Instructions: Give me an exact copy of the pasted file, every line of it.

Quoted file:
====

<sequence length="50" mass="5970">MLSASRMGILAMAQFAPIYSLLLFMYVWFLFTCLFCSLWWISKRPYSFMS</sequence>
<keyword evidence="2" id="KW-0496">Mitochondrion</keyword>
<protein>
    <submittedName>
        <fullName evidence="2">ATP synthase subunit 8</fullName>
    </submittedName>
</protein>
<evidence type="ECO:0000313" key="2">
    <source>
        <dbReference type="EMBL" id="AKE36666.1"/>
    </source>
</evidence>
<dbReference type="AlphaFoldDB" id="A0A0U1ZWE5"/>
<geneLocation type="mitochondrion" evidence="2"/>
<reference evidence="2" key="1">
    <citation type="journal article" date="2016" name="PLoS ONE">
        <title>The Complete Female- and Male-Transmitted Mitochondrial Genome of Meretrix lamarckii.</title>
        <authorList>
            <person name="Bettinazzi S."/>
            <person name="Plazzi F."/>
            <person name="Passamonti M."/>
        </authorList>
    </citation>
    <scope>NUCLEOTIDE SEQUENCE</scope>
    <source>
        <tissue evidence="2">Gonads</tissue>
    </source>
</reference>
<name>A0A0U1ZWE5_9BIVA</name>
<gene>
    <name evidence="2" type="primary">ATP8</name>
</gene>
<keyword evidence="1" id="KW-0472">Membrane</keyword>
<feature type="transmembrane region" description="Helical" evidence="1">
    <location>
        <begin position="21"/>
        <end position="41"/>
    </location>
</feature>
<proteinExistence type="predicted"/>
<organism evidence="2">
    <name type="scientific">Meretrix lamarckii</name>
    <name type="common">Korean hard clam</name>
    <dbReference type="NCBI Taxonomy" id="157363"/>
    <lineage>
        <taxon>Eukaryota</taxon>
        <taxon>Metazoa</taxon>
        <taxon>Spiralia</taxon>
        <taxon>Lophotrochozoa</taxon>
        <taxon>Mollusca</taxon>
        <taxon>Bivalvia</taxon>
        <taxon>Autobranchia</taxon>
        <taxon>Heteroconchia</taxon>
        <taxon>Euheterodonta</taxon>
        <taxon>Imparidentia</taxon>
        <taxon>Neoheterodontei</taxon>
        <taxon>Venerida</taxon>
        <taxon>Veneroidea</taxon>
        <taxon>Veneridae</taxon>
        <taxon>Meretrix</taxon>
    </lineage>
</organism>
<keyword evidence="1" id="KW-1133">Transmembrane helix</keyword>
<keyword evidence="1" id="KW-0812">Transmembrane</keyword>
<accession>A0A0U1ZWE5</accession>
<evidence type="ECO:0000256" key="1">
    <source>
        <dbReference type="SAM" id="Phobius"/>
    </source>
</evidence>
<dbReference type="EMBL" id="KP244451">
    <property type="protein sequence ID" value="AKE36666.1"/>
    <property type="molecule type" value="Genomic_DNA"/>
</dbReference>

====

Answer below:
<sequence length="50" mass="5970">MLSASRMGILAMAQFAPIYSLLLFMYVWFLFTCLFCSLWWISKRPYSFMS</sequence>
<keyword evidence="2" id="KW-0496">Mitochondrion</keyword>
<protein>
    <submittedName>
        <fullName evidence="2">ATP synthase subunit 8</fullName>
    </submittedName>
</protein>
<evidence type="ECO:0000313" key="2">
    <source>
        <dbReference type="EMBL" id="AKE36666.1"/>
    </source>
</evidence>
<dbReference type="AlphaFoldDB" id="A0A0U1ZWE5"/>
<geneLocation type="mitochondrion" evidence="2"/>
<reference evidence="2" key="1">
    <citation type="journal article" date="2016" name="PLoS ONE">
        <title>The Complete Female- and Male-Transmitted Mitochondrial Genome of Meretrix lamarckii.</title>
        <authorList>
            <person name="Bettinazzi S."/>
            <person name="Plazzi F."/>
            <person name="Passamonti M."/>
        </authorList>
    </citation>
    <scope>NUCLEOTIDE SEQUENCE</scope>
    <source>
        <tissue evidence="2">Gonads</tissue>
    </source>
</reference>
<name>A0A0U1ZWE5_9BIVA</name>
<gene>
    <name evidence="2" type="primary">ATP8</name>
</gene>
<keyword evidence="1" id="KW-0472">Membrane</keyword>
<feature type="transmembrane region" description="Helical" evidence="1">
    <location>
        <begin position="21"/>
        <end position="41"/>
    </location>
</feature>
<proteinExistence type="predicted"/>
<organism evidence="2">
    <name type="scientific">Meretrix lamarckii</name>
    <name type="common">Korean hard clam</name>
    <dbReference type="NCBI Taxonomy" id="157363"/>
    <lineage>
        <taxon>Eukaryota</taxon>
        <taxon>Metazoa</taxon>
        <taxon>Spiralia</taxon>
        <taxon>Lophotrochozoa</taxon>
        <taxon>Mollusca</taxon>
        <taxon>Bivalvia</taxon>
        <taxon>Autobranchia</taxon>
        <taxon>Heteroconchia</taxon>
        <taxon>Euheterodonta</taxon>
        <taxon>Imparidentia</taxon>
        <taxon>Neoheterodontei</taxon>
        <taxon>Venerida</taxon>
        <taxon>Veneroidea</taxon>
        <taxon>Veneridae</taxon>
        <taxon>Meretrix</taxon>
    </lineage>
</organism>
<keyword evidence="1" id="KW-1133">Transmembrane helix</keyword>
<keyword evidence="1" id="KW-0812">Transmembrane</keyword>
<accession>A0A0U1ZWE5</accession>
<evidence type="ECO:0000256" key="1">
    <source>
        <dbReference type="SAM" id="Phobius"/>
    </source>
</evidence>
<dbReference type="EMBL" id="KP244451">
    <property type="protein sequence ID" value="AKE36666.1"/>
    <property type="molecule type" value="Genomic_DNA"/>
</dbReference>